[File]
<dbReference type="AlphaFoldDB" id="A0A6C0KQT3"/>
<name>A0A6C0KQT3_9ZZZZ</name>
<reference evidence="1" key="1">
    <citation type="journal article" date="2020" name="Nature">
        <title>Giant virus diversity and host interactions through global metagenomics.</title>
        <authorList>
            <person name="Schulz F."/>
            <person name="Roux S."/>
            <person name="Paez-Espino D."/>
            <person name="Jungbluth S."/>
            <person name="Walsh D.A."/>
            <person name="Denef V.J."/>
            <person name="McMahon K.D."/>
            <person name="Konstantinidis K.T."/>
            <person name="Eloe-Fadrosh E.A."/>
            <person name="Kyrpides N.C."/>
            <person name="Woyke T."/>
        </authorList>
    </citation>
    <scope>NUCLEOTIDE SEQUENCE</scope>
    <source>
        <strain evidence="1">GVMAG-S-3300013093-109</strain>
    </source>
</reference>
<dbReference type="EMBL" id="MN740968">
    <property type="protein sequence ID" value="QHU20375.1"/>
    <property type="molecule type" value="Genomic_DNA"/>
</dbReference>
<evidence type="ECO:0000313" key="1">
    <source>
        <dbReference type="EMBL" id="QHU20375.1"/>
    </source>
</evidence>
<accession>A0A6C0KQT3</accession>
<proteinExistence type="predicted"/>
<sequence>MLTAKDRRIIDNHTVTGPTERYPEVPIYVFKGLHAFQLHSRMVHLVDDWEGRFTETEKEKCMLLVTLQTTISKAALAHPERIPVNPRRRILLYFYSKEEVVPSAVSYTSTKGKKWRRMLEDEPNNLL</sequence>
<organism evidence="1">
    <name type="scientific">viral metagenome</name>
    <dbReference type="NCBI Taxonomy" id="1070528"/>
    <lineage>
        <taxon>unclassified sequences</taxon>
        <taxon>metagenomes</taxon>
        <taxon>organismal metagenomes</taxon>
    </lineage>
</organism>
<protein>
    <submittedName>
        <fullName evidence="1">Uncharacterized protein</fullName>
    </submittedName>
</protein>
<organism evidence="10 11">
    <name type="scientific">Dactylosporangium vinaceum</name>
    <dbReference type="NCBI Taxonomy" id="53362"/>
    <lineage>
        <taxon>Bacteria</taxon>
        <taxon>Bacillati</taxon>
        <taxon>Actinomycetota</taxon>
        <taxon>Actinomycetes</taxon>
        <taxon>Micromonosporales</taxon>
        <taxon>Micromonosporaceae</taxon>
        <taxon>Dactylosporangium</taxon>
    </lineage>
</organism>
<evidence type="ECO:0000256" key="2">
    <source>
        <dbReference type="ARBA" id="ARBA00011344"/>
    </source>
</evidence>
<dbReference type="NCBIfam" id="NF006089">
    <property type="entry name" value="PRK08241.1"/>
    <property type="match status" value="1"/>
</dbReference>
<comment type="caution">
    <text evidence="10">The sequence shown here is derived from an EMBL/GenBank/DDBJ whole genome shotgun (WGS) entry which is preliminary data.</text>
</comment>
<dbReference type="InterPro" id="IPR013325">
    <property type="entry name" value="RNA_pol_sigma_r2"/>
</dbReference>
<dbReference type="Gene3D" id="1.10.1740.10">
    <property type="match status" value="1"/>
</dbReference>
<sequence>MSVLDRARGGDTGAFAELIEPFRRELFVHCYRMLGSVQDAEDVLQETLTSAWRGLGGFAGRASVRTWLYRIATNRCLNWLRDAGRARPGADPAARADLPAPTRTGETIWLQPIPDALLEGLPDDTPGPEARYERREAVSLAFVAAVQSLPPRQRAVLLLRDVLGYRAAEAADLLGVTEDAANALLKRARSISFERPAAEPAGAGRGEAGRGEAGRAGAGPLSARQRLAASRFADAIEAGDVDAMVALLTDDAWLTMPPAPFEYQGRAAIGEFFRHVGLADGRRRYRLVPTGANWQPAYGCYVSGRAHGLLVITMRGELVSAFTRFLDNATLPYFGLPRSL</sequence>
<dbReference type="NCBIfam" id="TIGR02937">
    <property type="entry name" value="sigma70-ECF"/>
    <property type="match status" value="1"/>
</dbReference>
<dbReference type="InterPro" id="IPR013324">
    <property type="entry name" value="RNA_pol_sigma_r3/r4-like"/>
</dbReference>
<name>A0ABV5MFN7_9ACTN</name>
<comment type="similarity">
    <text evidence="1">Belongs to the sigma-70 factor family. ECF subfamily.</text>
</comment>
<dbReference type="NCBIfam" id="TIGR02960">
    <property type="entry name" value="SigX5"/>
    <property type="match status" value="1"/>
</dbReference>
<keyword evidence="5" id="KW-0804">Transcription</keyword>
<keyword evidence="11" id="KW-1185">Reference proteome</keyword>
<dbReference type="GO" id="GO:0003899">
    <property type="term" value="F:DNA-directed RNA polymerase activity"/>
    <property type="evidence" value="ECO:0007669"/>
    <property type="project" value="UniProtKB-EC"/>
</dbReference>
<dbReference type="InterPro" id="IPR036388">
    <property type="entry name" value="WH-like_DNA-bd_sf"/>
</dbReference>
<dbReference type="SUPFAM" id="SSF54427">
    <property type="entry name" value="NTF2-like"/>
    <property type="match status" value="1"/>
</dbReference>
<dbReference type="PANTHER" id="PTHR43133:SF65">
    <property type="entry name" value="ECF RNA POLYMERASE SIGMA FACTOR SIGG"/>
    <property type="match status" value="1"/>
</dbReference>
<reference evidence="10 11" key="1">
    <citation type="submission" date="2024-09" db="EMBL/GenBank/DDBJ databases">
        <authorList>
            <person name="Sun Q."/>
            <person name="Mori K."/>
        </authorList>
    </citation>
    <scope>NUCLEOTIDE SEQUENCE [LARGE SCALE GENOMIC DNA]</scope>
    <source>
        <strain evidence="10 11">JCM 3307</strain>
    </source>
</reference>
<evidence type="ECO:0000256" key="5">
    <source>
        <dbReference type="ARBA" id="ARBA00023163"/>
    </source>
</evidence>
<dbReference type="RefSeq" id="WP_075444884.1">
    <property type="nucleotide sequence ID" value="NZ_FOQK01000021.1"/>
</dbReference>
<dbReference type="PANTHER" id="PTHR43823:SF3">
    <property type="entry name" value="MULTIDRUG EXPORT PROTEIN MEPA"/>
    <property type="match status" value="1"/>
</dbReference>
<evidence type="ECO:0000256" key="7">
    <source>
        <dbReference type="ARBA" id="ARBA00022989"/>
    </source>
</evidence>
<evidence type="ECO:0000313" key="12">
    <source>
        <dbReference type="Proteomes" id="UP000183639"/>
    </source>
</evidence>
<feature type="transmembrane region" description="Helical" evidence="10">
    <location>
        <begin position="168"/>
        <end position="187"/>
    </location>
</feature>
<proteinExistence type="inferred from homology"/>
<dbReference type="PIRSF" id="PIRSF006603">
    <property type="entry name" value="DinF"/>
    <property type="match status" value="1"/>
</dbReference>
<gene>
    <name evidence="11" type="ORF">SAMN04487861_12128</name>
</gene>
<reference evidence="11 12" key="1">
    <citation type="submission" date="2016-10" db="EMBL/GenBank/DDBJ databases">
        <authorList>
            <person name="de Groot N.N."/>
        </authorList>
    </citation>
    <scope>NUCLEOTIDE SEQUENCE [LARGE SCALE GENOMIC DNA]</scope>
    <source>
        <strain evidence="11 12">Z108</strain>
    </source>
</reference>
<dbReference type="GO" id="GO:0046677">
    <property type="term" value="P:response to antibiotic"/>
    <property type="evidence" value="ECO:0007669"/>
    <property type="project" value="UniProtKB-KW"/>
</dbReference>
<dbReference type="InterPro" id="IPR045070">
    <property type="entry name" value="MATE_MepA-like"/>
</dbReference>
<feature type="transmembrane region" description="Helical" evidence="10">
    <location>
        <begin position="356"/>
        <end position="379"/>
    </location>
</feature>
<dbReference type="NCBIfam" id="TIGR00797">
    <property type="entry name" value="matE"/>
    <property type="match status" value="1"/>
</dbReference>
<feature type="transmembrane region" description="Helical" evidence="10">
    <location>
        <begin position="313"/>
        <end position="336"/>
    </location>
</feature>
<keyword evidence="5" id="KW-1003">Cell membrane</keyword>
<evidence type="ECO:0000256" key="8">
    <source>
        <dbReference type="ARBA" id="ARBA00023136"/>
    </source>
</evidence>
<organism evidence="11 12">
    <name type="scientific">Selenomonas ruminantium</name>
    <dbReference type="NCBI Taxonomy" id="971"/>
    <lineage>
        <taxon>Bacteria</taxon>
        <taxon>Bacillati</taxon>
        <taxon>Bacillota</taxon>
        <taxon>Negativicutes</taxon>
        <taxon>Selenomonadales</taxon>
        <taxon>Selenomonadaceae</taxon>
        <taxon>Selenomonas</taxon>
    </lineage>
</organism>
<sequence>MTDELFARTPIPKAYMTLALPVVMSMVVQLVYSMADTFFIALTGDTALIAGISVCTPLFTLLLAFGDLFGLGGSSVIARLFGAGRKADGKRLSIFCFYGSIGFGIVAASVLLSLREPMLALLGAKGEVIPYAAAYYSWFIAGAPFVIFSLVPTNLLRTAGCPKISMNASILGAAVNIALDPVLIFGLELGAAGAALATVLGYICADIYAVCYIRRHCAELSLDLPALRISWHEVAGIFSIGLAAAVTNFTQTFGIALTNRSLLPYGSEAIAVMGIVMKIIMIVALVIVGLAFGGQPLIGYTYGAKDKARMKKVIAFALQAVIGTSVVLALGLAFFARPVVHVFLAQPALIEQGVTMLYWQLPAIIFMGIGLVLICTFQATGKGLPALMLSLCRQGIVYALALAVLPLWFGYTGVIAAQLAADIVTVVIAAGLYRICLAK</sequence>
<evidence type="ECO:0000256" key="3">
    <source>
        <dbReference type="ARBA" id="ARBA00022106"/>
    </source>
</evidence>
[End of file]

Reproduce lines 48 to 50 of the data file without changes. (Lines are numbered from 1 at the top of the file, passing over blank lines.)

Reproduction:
        <fullName evidence="1">Uncharacterized protein</fullName>
    </submittedName>
</protein>